Friday, April 5, 2019

Stainless Steel Rods: Young’s Modulus and Shear Modulus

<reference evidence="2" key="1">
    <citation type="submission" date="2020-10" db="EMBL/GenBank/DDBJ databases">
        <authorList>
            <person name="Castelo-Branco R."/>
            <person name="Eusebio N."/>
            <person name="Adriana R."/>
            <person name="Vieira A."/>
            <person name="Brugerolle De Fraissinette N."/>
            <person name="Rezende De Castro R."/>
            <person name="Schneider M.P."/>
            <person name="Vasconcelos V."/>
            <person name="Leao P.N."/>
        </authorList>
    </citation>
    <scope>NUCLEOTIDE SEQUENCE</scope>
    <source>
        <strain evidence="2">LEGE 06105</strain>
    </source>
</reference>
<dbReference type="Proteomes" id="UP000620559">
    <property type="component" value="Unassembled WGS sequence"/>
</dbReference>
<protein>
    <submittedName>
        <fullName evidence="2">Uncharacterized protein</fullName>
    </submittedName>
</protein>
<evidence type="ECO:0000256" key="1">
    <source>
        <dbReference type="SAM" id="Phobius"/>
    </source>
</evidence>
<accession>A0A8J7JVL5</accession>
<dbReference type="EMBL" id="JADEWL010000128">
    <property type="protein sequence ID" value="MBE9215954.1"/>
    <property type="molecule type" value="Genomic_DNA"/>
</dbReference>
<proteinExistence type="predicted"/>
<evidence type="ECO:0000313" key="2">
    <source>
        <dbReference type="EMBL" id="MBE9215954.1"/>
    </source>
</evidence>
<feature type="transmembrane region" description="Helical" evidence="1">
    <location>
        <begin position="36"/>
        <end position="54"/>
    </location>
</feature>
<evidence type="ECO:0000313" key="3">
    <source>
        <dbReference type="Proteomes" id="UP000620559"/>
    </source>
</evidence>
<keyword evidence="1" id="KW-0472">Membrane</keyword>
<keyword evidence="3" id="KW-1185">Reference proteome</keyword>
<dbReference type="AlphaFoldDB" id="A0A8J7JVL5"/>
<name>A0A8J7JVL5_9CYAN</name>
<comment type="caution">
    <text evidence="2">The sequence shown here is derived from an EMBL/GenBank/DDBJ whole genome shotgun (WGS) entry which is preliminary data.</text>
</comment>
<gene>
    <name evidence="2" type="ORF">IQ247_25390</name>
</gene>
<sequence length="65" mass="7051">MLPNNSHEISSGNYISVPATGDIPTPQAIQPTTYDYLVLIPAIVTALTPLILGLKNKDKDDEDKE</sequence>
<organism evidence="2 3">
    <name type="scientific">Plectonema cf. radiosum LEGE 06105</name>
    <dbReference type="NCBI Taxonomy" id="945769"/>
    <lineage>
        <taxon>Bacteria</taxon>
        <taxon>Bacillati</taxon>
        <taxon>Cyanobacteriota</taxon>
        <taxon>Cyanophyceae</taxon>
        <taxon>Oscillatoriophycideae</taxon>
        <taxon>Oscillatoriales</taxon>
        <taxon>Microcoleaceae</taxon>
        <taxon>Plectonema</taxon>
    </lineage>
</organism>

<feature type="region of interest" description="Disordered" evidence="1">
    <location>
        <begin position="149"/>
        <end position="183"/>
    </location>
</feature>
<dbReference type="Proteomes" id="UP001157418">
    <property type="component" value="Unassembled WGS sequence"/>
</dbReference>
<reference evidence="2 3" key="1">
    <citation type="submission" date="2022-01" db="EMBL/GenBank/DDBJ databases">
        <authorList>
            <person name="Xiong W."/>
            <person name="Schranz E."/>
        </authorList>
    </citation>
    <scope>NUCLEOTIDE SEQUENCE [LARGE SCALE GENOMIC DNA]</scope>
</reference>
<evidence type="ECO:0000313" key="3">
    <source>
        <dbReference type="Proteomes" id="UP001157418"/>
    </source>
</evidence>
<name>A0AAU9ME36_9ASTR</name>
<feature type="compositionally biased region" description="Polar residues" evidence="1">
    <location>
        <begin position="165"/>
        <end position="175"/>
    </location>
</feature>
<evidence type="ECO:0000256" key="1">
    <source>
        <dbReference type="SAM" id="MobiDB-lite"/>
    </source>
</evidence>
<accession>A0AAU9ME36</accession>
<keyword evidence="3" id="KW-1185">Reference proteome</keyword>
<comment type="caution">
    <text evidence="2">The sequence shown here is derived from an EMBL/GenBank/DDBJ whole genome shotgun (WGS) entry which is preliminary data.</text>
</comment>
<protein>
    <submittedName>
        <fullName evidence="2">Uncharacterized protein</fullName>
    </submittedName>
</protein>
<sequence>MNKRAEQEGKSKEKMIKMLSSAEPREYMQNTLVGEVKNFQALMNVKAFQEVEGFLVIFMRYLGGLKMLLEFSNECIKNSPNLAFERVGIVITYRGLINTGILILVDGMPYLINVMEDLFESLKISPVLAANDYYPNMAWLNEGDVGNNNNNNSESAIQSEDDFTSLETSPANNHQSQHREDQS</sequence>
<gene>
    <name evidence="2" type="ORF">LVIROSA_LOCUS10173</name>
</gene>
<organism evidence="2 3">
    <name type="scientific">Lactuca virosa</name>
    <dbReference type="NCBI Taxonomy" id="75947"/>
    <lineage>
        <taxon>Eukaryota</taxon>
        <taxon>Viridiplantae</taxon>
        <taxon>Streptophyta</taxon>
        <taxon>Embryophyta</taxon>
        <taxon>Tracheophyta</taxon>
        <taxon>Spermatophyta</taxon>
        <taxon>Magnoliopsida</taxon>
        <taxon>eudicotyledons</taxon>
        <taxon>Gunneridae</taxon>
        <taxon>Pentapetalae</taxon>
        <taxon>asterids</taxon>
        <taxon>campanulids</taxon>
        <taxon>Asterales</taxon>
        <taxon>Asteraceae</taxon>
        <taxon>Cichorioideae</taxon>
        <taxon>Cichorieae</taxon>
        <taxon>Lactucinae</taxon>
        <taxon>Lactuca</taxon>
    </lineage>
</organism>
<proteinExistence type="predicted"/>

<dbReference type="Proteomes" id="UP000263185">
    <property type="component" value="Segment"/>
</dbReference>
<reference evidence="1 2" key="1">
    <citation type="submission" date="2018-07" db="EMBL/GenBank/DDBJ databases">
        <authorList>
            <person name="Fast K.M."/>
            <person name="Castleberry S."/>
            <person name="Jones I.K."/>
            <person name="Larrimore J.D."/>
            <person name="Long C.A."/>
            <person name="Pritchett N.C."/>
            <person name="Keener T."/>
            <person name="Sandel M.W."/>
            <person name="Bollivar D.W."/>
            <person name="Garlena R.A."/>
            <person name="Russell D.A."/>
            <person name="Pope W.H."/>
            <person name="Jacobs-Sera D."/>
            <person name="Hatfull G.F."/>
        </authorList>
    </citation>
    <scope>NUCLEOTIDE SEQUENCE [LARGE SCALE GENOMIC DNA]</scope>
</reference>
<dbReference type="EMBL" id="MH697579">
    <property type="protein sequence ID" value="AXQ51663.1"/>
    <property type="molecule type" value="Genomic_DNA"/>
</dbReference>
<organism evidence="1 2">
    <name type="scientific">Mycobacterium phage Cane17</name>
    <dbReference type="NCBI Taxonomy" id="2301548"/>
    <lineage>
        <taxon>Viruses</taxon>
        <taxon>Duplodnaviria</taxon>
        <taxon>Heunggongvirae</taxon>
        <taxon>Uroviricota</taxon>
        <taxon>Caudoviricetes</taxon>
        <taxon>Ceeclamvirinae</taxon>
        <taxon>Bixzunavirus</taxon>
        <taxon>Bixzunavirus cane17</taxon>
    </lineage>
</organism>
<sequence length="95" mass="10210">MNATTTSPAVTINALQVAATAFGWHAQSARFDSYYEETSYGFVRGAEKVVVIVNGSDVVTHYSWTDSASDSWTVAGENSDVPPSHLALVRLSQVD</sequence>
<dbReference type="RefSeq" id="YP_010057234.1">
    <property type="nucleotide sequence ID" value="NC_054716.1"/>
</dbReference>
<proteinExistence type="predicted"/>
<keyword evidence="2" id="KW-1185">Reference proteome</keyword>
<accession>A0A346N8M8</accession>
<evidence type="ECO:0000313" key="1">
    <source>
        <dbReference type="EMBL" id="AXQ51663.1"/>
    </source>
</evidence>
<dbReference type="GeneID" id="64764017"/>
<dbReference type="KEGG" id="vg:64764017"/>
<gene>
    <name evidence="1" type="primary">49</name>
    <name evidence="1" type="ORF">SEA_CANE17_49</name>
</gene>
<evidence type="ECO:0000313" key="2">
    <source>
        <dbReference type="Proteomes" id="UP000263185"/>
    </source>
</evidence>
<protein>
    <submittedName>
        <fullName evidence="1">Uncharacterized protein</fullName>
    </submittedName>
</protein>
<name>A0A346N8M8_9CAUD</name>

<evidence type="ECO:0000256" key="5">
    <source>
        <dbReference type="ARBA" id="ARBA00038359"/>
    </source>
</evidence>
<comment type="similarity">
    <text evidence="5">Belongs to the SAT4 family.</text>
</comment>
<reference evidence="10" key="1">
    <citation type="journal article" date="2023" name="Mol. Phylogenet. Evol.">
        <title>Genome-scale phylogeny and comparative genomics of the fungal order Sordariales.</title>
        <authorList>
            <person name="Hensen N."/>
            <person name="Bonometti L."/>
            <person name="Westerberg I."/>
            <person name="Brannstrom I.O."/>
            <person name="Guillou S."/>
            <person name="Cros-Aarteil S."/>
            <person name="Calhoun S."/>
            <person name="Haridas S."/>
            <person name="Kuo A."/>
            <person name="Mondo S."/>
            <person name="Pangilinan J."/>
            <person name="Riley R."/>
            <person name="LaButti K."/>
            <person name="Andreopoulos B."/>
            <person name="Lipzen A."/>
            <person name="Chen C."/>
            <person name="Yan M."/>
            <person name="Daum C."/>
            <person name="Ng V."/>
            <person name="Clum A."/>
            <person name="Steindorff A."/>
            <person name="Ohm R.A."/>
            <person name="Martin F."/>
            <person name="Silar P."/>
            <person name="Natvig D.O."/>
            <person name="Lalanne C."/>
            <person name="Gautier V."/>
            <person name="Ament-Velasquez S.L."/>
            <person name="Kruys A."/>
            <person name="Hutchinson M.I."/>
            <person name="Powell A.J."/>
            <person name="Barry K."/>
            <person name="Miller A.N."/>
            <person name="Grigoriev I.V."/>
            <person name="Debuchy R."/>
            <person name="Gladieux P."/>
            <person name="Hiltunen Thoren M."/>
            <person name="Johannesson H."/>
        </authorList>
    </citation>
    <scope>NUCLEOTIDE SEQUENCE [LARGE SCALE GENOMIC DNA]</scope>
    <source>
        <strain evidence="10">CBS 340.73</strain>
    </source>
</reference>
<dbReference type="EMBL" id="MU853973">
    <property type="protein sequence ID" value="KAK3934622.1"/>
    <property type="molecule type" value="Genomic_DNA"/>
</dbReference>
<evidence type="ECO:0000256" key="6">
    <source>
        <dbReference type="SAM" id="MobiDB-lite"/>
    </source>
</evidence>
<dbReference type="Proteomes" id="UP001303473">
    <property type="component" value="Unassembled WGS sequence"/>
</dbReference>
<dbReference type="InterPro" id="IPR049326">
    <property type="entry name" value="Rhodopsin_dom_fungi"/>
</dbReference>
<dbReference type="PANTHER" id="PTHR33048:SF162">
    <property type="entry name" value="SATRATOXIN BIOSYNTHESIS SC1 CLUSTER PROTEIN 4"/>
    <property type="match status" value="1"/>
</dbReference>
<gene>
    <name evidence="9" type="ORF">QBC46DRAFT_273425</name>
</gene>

Stainless Steel Rods y asidehfuls Modulus and Shear ModulusValentin HaemmerliExperimentally determine Youngs modulus, shear modulus and Poissons ratio of stainless steel terminals exploitation magnetostrictive sonorousnessAbstractYoungs modulus (E) and the shear modulus () of melt off stainless steel retinal magnetic poles, as well as Poissons ratio (), were experimentally ground by determining the longitudinal and torsional reverberant frequencies for different known durations of rods victimization magnetostrictive resonance. Youngs modulus was found to be 140 GPa 17 and shear modulus 59.2 GPa 5.7. Poissons ratio was found for the rods of varying length and three of these were within justly range at 0.230.07 for the 0.417m rod, 0.130.04 for the 0.411m rod and 0.110.03 for the 0.251m rod.IntroductionThis experiment aimed to determine Youngs modulus (E) and the shear modulus () of thin stainless steel rods, as well as Poissons ratio (), by finding the longitudinal and tors ional resonant frequencies for different known lengths of rods using magnetostrictive resonance. A drive curl connected to a indi guttert amplifier was utilize to vary the driving frequence and excite the steel rods. The vibrations of the steel rods delinquent to the changing magnetized field were measured using a binaural pick-me-up connected to an range.TheoryMagnetostriction is the effect detect when magnetic materials in an external magnetic field increase in length very slightly, due to the alignment of the microscopic domains. By rapidly reversing a magnetic field virtually a ferrous rod, such as the steel rods examined in this experiment, it is thinkable to induce vibration by the motion of the domains 1.Youngs modulus and the shear modulus of a material determine the frequency at which it resonates in different panaches. Solids can experience three main modes of vibration longitudinal, torsional, and flexural 2. The modes examined in this experiment ar longitu dinal and torsional. Longitudinal vibrations be stretching and contracting of the beam along its own axis 3, p. 182 of the material when a driving frequency is applied, while torsional is a twisting motion of the material. Youngs modulus determines longitudinal resonance and shear modulus determines torsional resonance. The raw(a) frequencies for longitudinal and torsional vibration of a steel rod ar given by, (1), (2)where , L is the length of the rod, and C are the wave velocities (3)and (4)respectively, where E and are Youngs and shear moduli and is density.These equations are used to relate f to 1/L and consequently find the elastic moduli.Poissons ratio, , is the ratio of assortment in dimensions laterally and longitudinally of a material placed under a uniform longitudinal tensile (compressive) load and is normally around 0.3 3, p. 4. Davis and Opat give this as, (5)where is given by 2 . (6)Method The system was adapted from that used by Davis and Opat in pliable vib rations of rods and Poissons ratio 2. Six stainless steel rods of varying lengths between 0.102 and 0.417 m were individually clamped at their centres by three pointed screws to reduce contact and thus damping. The rods were then positioned to pass through a drive coil, also close to their centre, and finally the stereo pickup arm stylus was positioned at the top of the rod, off centre on the flat end, as shown in send off 1. witness 1 Clamp stand with rod clamped in the centre, coil clamped slightly supra, and the stereo cartridge positioned above the rod to pick up vibrations. Foam used under clamp stand to onrush to reduce back ground vibrations.This positioning allowed for the detection of and distinction between longitudinal and torsional resonances. The both outputs of the stereo cartridge each respond to different component of motion of the stylus at 45 to the horizontal. mannikin 2 is a diagram of the stereo cartridge stylus and placement on the end of the rod from Davi s and Opat 2 which shows how it was possible to differentiate between longitudinal and torsional modes. Whenever resonance occurred and the two channels were in phase it was longitudinal as both directions of motion moved up and down at the same time. When resonance occurred out of phase it was torsional as the rotation meant the two directions of motion were outputting opposite signals.Figure 2 From Davis and Opats Elastic vibrations of rods and Poissons ratio 2. Stereo stylus design (a) and placement on the rod (b)The drive coil was connected to a power amplifier and the output frequency was varied. The two outputs of the stereo cartridge were connected to the two channels of an oscilloscope. In this way, it was possible to vary the frequency until the amplitude shown on the oscilloscope was a level high hat and record the frequency. This was repeated for rods of different length. Also recorded were the mass and diameter of each rod analysed in mark of magnitude to find the de nsity since each steel rod had slightly different composition.ResultsFigure 3 shows the resonant frequency plot against the interactionals of the lengths of steel rods. Also plotted is a line of best crack by least squares method with intercept 0 as a result of equation (1), if 1/L =0, f=0. The error bars on the frequency are the standard errors found by regression. Error in the equipment for frequency was 2Hz and insignificant compared to the large ergodic error. Error bars in the reciprocal length comes from the percentage error of the measurements due to an equipment error of 0.003m. As can be seen, the line of best fit is outside of the error boxes created by these errors and this suggests that the data is not very reliable and that there are not full points for the line of best fit to be very accurate.Figure 3 resonating frequencies ( kilohertz) of longitudinal vibrations for n=1 (fundamental) plotted against the reciprocals of the lengths of the rods (m-1).The gradient of the fitted line in Figure 3 is 2.095 kHz 0.129. Using equations (1) and (3) with n=1, this gives E=140 GPa 17 using steel =7970 kg m-3 3, p. 435, or using the average of the densities of steel recorded ( =8020 kg m-3 700) E=141 GPa 20.Similar to Figure 3, Figure 4 shows the fundamental resonant frequencies for torsional vibrations of the same rods.Figure 4 Resonant frequencies (kHz) of torsional vibrations for n=1 (fundamental) plotted against the reciprocals of the lengths of the rods (m-1).The gradient of the fitted line in Figure 3 is 1.363 kHz 0.066. Using equations (2) and (4) with n=1, this gives = 59.2 GPa 5.7 using steel =7970 kg m-3 3, p. 435, or using the average of the densities of steel recorded ( =8020 kg m-3 701) =59.6 GPa 7.8.Poissons Ratio () is found from the longitudinal and torsional resonant frequencies of the same rod and the same mode (n=1) using equations (5) and (6). This measurement varies for each rod, again evidence of a large random error in the resonan t frequencies. mesa 1 shows the different values of . The errors for Poissons ratio are calculated based on the random error in each of the resonant frequencies.Table 1 Poissons Ratio for different lengths of rods for mode n=1 from equations (5) and (6)DiscussionYoungs modulus and shear modulus are in the same order of magnitude as literature values, with experimentally determined E=140GPa compared to a literature value of around 180 GPa for stainless steel 4 or 194 according to Blevins 3. Experimentally determined shear modulus was found to be =59.2GPa compared to 77.2Gpa 5. The result for the shear modulus is more accurate, and this is confirmed by the smaller random error. The errors due to the equipment for these measurements are very small, since the frequency could be varied to within 0.1 Hz and differences in amplitudes on the oscilloscope could be observed within 2Hz. However, with only 5 points, and no modes higher than n=1 to confirm the resonant frequencies, as well as a limited few lengths, there are not enough points of data to go for a truly accurate result.For Poissons Ratio, there is a large renewal between the values for each rod, which is in part linked to the large random error in the frequency values themselves, but which may also be due in part to the differences in the type of steel used in each rod. They are almost all of the right order of magnitude, and some are very close to the literature value of 0.265 3, p. 435.One major problem encountered was the point that no resonant frequencies above 15kHz were observed. Whether this is a limitation of the stereo cartridge or due to the highly small width of the resonances at these high frequencies, or a combination of both, is unclear. However, it may be possible to detect resonances at higher frequencies with a more sensitive stereo cartridge or a more accurate power amplifier. While the power amplifier used was adjustable to 0.1Hz at low frequencies, above 10kHz this was reduced to 1Hz. Another improvement to the method is to use more and longer rods. This is similar to the problem communicate above of high frequency resonances being difficult to detect. No resonances were found for the shortest rod available because all, including the n=1 mode, were too high. With longer rods, and more data points, a more accurate result could beIn some cases, it was difficult to record data accurately or to detect resonances due to priming vibrations. For example, the movement of a chair 5m away was enough to create a very unstable oscilloscope trace due to the sensitivity of the stereo cartridge to low frequencies. This was the case despite efforts to reduce the background vibrations by placing the clamp stand set up on foam.An extension to non-ferrous materials was attempted by using a small piece of steel with two longer pieces of aluminium attached with screws on any side. However, only one strong resonance was detected, which was not close to the predicted resonance of a luminium, and since the issues mentioned above meant that it was difficult to obtain enough data even for steel rods it was decided not to pursue this. As Davis and Opat put it, Inhomogeneities in the structure of the rod can lead to coupling of the different vibrational modes and the description of the oscillating rod rapidly becomes more complex. 2. A more appropriate method for generating vibrations in rods of non-ferrous materials is outlined by Meiners and may be found in Physics Demonstration Experiments on page 439 6.ConclusionThe longitudinal and torsional resonance frequencies for stainless steel rods of varying known length were measured and used to determine Youngs modulus of 140 GPa 17 and shear modulus of 59.2 GPa 5.7 using literature values for density of steel. Poissons ratio was found for the rods of varying length and three of these were within right range at 0.230.07 for the 0.417m rod, 0.130.04 for the 0.411m rod and 0.110.03 for the 0.251m rod. The random error i n the resonance frequencies was large, which meant that none of the results are very accurate. The accuracy could be improve with more data form more rods.ReferencesAcknowledgementsThanks to collaborator in Data Collection Bivu Nepaune1